Food prices go up during Ramadan

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Food prices go up during Ramadan

The Statistics Centre-Abu Dhabi (SCAD) revealed on Saturday that food prices in the first week of Ramadan have increased by 2.6 per cent from the previous week. Fish and seafood prices increased by 8.8 per cent, followed by vegetables (6.7 per cent), fruits (4.2 per cent) and the milk, cheese and eggs group (0.6 per cent).

By Staff Reporter

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Published: Sun 29 Jul 2012, 9:20 AM

Last updated: Tue 7 Apr 2015, 2:21 PM

This is SCAD’s first weekly report on food prices in the Ramadan, and it monitored changes in food prices during the first week of Ramadan compared with price levels in the previous week and the month of June 2012.

A slight increase of 0.1 per cent was also recorded compared to June. Although this looks insignificant, the result is based on prices of some food groups that have dropped, but also on other food groups that have increased significantly. These include the prices of vegetables, which grew by 5.3 per cent, the coffee, tea and cocoa group that is up by 5.6 per cent, fish and seafood rising by 8.7 per cent and fruit by 3.8 per cent.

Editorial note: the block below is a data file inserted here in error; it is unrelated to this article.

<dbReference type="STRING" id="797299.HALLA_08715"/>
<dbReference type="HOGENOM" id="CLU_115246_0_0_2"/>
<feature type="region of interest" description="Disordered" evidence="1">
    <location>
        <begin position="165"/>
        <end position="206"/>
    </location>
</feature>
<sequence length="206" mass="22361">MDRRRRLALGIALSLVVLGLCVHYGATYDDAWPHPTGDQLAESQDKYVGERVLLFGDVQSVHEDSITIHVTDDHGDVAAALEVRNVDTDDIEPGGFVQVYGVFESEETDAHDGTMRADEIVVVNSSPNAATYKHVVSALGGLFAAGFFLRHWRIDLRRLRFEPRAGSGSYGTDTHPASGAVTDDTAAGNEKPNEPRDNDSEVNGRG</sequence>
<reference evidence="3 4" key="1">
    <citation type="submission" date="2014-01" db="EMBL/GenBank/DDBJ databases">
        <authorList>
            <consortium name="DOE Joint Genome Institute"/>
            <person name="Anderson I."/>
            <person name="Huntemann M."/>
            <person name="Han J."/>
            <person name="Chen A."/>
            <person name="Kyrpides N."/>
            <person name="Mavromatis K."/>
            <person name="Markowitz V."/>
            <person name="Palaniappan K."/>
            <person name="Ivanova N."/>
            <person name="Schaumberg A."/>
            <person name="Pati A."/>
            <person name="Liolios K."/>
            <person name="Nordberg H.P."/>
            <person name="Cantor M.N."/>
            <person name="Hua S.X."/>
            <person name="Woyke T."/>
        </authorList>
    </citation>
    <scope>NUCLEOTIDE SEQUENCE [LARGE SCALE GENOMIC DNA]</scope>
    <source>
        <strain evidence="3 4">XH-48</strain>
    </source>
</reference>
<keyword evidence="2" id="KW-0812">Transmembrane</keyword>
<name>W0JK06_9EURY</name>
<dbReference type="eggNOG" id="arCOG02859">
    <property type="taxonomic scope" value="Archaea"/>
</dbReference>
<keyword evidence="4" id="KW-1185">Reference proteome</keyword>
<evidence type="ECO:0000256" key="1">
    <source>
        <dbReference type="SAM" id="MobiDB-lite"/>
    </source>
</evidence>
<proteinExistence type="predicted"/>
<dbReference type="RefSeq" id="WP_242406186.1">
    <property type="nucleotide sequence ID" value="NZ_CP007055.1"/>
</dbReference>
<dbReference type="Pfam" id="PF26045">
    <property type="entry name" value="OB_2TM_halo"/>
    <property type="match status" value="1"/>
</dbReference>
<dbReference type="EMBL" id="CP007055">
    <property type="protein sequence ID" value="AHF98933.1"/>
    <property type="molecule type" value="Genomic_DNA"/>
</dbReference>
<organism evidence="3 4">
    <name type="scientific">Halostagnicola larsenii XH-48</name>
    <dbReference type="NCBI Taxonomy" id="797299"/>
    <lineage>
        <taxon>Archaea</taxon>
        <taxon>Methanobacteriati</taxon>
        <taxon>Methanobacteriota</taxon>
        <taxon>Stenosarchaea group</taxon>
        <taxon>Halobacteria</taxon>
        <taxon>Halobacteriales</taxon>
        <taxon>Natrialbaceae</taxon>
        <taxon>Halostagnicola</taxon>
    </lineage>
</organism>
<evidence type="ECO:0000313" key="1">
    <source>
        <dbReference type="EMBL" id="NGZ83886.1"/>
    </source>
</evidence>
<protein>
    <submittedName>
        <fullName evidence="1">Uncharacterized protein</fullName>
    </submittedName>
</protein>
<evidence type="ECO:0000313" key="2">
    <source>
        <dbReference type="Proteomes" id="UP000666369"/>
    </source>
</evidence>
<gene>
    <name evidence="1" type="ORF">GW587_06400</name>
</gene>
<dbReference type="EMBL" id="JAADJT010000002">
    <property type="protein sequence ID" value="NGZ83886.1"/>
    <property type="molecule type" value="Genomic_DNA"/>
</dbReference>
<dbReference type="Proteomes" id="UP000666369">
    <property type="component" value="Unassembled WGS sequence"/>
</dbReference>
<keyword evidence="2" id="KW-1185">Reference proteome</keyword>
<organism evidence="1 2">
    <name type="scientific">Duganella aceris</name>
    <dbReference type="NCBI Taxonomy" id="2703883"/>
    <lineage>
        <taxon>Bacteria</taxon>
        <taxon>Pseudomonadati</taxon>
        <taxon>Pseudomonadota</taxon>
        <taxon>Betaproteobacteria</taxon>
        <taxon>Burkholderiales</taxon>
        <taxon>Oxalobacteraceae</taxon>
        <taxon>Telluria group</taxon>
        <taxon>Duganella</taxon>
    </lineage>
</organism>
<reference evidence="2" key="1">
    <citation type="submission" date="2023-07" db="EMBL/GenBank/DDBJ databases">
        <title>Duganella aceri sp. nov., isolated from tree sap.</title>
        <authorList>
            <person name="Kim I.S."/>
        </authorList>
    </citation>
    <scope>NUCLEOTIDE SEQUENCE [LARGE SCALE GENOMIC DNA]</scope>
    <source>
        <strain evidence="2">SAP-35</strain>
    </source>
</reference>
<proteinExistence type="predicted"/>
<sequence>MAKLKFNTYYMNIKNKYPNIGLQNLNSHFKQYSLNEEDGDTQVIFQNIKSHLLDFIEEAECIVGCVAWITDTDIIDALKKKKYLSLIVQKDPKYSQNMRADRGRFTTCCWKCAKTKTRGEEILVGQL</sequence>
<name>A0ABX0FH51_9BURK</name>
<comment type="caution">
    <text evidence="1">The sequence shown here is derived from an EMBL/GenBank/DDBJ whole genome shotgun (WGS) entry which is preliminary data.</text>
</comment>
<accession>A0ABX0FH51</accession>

The key groups that showed decreases in price in the first week of Ramadan compared with June prices include meat, which dropped 6.1 per cent and the milk, cheese and eggs group, which fell by 0.6 per cent.

The SCAD sources for this report were only outlets with fixed prices. The methodology used was based on a “basket” consisting of 308 food items and non-alcoholic beverages. However, daily monitoring will cover the most important 199 commodities only.

The SCAD plans to monitor the prices of food commodities on a daily basis during the months of July and August. A daily index for the prices of food commodities has been compiled for this purpose. Weekly reports will give week-over-week as well as yearly comparisons with the corresponding week in the previous year. Weekly figures will also be compared with those of June in addition to a set of other weekly comparisons that reflect the impact of Ramadan on food prices.

Price data is collected from field visits to sources (food selling outlets) selected from a broad segment of consumers in the city of Abu Dhabi.

According to the SCAD, the food price monitoring not only reflects the movement of prices and rates of inflation, thus helping better planned spending, but it also offers a baseline for government authorities to ensure that there is sufficient supply of various goods, exercise consumer protection and learn about consumption patterns during the holy month, thereby obtaining inputs for future planning in this regard.

silvia@khaleejtimes.com



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